Mini Manners: Which Teeny Tiny Fork to Use First?

I was fortunate enough to come across a set of fancy dinnerware from one of my favorite dollhouse suppliers, MothersMiniTreasures, a few days before I went on my little trip. In the realm of 1/12 scale, dishes (and “china” especially) are often priced the same way a life-sized plate, or teacup, or butterknife would be. It’s difficult to find nice ones, at least for me.

A long story short, I was able to order them before I left, and I came home with a little package chuck full of plastic “china”. This set is truly meant for formal parties; there are two spoons, two forks, a knife, a teacup and saucer, a bread plate, a soup bowl, and a dinner plate. And that’s per place setting.

So the question presents itself: how do you set a table with this many dishes? Does the salad fork go on the outside because you use it first, or is it the dessert fork because it’s smaller? Does the bread plate go on the right or the left? There’s a lot of knowledge involved, most of which I don’t have.

In the end, I just used the picture on the packaging as a reference, but then I decided to do a little back research too. One of the first things I came across was this image, which made me laugh.

At least at my house, “informal dining” consists of throwing mismatching dishes on the table and hoping that the fork lands on the left while the knife ends up on the right. Need I mention that we don’t drink our water from stemware?

Of course, I didn’t tell the imaginary leprechaun-sized people living in the doll all this, because they needed to get in the swing of things, just in case they’re ever invited to a formal ball or something. (They are pretty new to the neighborhood, and haven’t made any friends yet). So they puttered around all morning while I hacked an old diaper box into a lightbox for photography. When they finally got their act together, they pulled out their old camera and snapped this shot.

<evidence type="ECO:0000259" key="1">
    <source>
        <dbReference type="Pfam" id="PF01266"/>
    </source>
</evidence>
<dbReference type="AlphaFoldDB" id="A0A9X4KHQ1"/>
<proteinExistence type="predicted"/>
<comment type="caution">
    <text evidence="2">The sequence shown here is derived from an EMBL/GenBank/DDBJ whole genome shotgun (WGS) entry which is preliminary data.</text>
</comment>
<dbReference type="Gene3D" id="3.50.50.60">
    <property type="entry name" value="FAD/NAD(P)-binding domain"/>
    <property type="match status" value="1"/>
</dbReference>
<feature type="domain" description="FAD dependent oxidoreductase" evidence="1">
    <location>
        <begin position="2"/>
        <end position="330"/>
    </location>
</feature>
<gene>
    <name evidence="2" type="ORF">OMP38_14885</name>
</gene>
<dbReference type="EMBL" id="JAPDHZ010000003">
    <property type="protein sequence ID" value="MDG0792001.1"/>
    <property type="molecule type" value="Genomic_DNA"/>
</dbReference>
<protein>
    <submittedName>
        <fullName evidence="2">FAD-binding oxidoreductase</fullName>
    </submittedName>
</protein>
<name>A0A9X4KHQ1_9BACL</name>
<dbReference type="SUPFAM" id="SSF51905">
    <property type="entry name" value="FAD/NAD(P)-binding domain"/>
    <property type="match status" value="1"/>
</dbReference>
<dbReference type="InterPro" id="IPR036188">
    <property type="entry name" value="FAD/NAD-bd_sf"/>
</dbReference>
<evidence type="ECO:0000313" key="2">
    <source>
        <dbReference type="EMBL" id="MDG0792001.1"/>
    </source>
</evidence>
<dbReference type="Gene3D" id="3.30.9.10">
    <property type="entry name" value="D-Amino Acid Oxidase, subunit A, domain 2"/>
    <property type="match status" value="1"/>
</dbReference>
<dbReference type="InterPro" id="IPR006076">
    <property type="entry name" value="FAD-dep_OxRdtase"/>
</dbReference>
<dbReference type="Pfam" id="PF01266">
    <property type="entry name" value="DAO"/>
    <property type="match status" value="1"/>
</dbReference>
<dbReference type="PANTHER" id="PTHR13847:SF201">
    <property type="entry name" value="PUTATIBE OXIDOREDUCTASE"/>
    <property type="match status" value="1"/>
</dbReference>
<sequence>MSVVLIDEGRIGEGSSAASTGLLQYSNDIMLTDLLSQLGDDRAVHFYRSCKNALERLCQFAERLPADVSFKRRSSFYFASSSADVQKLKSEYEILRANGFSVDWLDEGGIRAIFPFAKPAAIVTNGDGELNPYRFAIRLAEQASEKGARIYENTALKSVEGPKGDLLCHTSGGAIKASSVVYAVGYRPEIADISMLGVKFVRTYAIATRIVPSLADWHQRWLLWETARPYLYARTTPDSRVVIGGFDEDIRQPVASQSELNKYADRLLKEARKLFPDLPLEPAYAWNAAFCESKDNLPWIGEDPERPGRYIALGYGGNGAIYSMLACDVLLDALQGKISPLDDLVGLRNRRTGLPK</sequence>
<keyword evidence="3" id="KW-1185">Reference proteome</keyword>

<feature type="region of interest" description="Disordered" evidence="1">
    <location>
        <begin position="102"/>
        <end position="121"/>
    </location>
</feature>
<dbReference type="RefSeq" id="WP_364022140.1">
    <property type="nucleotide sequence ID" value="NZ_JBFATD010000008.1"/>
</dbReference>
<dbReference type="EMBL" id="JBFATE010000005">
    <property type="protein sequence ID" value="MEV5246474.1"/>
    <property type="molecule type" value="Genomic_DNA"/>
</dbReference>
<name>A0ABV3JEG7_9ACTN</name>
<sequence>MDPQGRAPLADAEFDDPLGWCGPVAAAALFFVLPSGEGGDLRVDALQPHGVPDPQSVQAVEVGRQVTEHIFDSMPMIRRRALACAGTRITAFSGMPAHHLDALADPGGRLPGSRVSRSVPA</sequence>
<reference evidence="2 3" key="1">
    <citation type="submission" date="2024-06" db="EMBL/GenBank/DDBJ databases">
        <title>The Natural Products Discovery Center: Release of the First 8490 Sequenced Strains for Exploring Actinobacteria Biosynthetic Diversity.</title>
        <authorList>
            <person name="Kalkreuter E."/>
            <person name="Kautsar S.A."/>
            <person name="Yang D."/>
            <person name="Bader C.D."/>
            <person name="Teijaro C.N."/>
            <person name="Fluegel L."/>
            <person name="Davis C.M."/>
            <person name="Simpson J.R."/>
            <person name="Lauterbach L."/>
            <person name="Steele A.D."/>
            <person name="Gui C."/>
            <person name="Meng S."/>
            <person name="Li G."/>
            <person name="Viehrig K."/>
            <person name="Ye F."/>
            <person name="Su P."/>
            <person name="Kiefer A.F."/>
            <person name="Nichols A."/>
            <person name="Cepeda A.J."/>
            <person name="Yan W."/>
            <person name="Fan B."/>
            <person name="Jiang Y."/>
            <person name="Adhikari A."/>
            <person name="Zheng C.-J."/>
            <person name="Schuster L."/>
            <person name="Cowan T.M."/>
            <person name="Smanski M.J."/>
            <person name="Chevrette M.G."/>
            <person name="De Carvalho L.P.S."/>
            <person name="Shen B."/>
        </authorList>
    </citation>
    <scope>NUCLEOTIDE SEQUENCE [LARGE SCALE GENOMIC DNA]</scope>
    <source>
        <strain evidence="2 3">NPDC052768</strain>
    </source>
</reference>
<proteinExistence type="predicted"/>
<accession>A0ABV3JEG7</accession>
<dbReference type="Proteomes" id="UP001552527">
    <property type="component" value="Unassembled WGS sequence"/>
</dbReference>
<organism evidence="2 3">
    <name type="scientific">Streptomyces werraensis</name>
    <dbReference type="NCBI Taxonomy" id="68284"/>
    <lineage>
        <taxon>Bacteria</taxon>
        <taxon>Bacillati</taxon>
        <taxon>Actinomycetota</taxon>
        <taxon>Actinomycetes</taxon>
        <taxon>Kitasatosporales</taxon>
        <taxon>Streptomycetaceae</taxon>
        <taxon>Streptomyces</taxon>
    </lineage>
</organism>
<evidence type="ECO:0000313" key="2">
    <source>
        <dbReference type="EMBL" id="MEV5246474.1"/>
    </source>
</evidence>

One of them promptly commented that the wallpaper looks lovely in all the photos they take of it. This is prop wallpaper, because I couldn’t fit the whole kitchen into the lightbox. It’s a sample, for them. Just between us, if they think they’re getting new wallpaper less than three months after the first pattern’s installed, they’re seriously mistaken.

All right, I’m done with my little spiel. Now it’s your turn. Are formal place settings as in “this spoon goes here” dead? Should they be? Tell me what you’re thinking. We can have a conversation.

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5 thoughts on “Mini Manners: Which Teeny Tiny Fork to Use First?

  1. I am no expert of etiquette. At home when I have guests I try my best to make a nice meal (this is usually easy to do) and have a decent setting at the dinner table. I always forget on which side the spoons and forks go, but at least all place have the same setting. My friends and family are really forgiving 🙂

    For the very few times I’ve been to a classy restaurant, I do appreciate all the efforts made in setting the table. It’s that little (or big according to point of view) detail that make the whole experience of great restaurant cuisine so exceptional and memorable.

  2. I couldn’t have put it better myself. The few times I’ve been to a nice restaurant, like a golf course clubhouse restaurant or a white tablecloth one, it’s been fun to use the different forks and glasses and such. I think that a large aspect of whatever you eat involves the atmosphere and setting, and eating good food in a beautiful establishment makes it just that much better.

  3. I try to teach a basic place setting very similar to what you show in your first photo, but here is a tip for you. When deciding where the utensils should go I use the word “right” and “left” as my guide. Right has five letters and left has four. So any utensil that has 5 letters goes on the right side and any with four go on the left. Fork (4) on the left and spoons and knives (5) on the right. You work from the outside in so you would have the utensil you will use first on the outside. Sounds confusing, but it is pretty simple. Hope that helps.

    • Those are both great tips! I’ve never heard of the 5 letters/4 letters hint, but that makes a lot of sense. Mama always taught us the rhyme “Fork and knife had a fight, the fork went left, the knife went right.” I’ll keep both in mind next time I set my tiny (or life-sized) table. 🙂

  4. Pingback: Photography: When Effects Are Too Much | the frippery factory

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